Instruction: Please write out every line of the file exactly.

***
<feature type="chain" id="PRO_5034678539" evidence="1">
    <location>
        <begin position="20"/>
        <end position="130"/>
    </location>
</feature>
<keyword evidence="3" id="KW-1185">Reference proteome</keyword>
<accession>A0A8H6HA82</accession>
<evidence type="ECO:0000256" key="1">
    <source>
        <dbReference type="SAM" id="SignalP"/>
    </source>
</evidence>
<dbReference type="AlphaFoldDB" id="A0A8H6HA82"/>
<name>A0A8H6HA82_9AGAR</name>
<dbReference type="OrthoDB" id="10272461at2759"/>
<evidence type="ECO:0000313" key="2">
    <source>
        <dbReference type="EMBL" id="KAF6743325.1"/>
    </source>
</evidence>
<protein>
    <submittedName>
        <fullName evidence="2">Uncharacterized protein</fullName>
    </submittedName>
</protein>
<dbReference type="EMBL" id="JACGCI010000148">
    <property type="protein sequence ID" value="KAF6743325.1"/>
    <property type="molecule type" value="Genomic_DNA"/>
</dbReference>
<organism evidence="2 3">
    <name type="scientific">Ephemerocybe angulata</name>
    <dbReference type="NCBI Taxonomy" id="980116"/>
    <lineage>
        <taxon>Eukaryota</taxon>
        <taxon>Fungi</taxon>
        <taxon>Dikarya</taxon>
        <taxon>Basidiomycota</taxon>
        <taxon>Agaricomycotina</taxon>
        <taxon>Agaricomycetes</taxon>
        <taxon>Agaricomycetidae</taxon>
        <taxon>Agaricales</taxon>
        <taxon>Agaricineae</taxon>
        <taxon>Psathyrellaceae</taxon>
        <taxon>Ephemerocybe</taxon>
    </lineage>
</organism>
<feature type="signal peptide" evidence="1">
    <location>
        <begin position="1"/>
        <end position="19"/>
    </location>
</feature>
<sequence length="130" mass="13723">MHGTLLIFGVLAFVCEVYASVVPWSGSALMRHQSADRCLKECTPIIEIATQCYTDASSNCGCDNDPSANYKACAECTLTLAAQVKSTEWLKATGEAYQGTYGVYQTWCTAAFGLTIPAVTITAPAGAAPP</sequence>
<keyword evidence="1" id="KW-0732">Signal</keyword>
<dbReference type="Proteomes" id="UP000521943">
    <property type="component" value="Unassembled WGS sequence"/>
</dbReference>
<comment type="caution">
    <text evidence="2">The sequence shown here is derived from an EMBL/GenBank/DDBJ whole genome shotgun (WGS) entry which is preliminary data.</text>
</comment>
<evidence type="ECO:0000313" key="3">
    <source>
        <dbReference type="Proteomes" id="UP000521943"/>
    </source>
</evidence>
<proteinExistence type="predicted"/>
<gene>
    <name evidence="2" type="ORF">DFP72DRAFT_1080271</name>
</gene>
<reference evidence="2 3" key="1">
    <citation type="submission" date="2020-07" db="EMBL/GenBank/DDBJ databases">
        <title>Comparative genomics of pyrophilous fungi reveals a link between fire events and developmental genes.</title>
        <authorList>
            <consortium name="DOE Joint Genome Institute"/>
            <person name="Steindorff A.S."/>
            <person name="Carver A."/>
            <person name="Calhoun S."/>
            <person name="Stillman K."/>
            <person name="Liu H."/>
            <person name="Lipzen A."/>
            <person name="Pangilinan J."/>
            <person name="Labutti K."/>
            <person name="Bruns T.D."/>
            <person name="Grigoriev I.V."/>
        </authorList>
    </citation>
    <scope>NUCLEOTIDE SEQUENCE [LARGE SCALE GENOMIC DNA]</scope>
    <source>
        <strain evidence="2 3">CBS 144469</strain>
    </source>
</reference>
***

<feature type="chain" id="PRO_5034678539" evidence="1">
    <location>
        <begin position="20"/>
        <end position="130"/>
    </location>
</feature>
<keyword evidence="3" id="KW-1185">Reference proteome</keyword>
<accession>A0A8H6HA82</accession>
<evidence type="ECO:0000256" key="1">
    <source>
        <dbReference type="SAM" id="SignalP"/>
    </source>
</evidence>
<dbReference type="AlphaFoldDB" id="A0A8H6HA82"/>
<name>A0A8H6HA82_9AGAR</name>
<dbReference type="OrthoDB" id="10272461at2759"/>
<evidence type="ECO:0000313" key="2">
    <source>
        <dbReference type="EMBL" id="KAF6743325.1"/>
    </source>
</evidence>
<protein>
    <submittedName>
        <fullName evidence="2">Uncharacterized protein</fullName>
    </submittedName>
</protein>
<dbReference type="EMBL" id="JACGCI010000148">
    <property type="protein sequence ID" value="KAF6743325.1"/>
    <property type="molecule type" value="Genomic_DNA"/>
</dbReference>
<organism evidence="2 3">
    <name type="scientific">Ephemerocybe angulata</name>
    <dbReference type="NCBI Taxonomy" id="980116"/>
    <lineage>
        <taxon>Eukaryota</taxon>
        <taxon>Fungi</taxon>
        <taxon>Dikarya</taxon>
        <taxon>Basidiomycota</taxon>
        <taxon>Agaricomycotina</taxon>
        <taxon>Agaricomycetes</taxon>
        <taxon>Agaricomycetidae</taxon>
        <taxon>Agaricales</taxon>
        <taxon>Agaricineae</taxon>
        <taxon>Psathyrellaceae</taxon>
        <taxon>Ephemerocybe</taxon>
    </lineage>
</organism>
<feature type="signal peptide" evidence="1">
    <location>
        <begin position="1"/>
        <end position="19"/>
    </location>
</feature>
<sequence length="130" mass="13723">MHGTLLIFGVLAFVCEVYASVVPWSGSALMRHQSADRCLKECTPIIEIATQCYTDASSNCGCDNDPSANYKACAECTLTLAAQVKSTEWLKATGEAYQGTYGVYQTWCTAAFGLTIPAVTITAPAGAAPP</sequence>
<keyword evidence="1" id="KW-0732">Signal</keyword>
<dbReference type="Proteomes" id="UP000521943">
    <property type="component" value="Unassembled WGS sequence"/>
</dbReference>
<comment type="caution">
    <text evidence="2">The sequence shown here is derived from an EMBL/GenBank/DDBJ whole genome shotgun (WGS) entry which is preliminary data.</text>
</comment>
<evidence type="ECO:0000313" key="3">
    <source>
        <dbReference type="Proteomes" id="UP000521943"/>
    </source>
</evidence>
<proteinExistence type="predicted"/>
<gene>
    <name evidence="2" type="ORF">DFP72DRAFT_1080271</name>
</gene>
<reference evidence="2 3" key="1">
    <citation type="submission" date="2020-07" db="EMBL/GenBank/DDBJ databases">
        <title>Comparative genomics of pyrophilous fungi reveals a link between fire events and developmental genes.</title>
        <authorList>
            <consortium name="DOE Joint Genome Institute"/>
            <person name="Steindorff A.S."/>
            <person name="Carver A."/>
            <person name="Calhoun S."/>
            <person name="Stillman K."/>
            <person name="Liu H."/>
            <person name="Lipzen A."/>
            <person name="Pangilinan J."/>
            <person name="Labutti K."/>
            <person name="Bruns T.D."/>
            <person name="Grigoriev I.V."/>
        </authorList>
    </citation>
    <scope>NUCLEOTIDE SEQUENCE [LARGE SCALE GENOMIC DNA]</scope>
    <source>
        <strain evidence="2 3">CBS 144469</strain>
    </source>
</reference>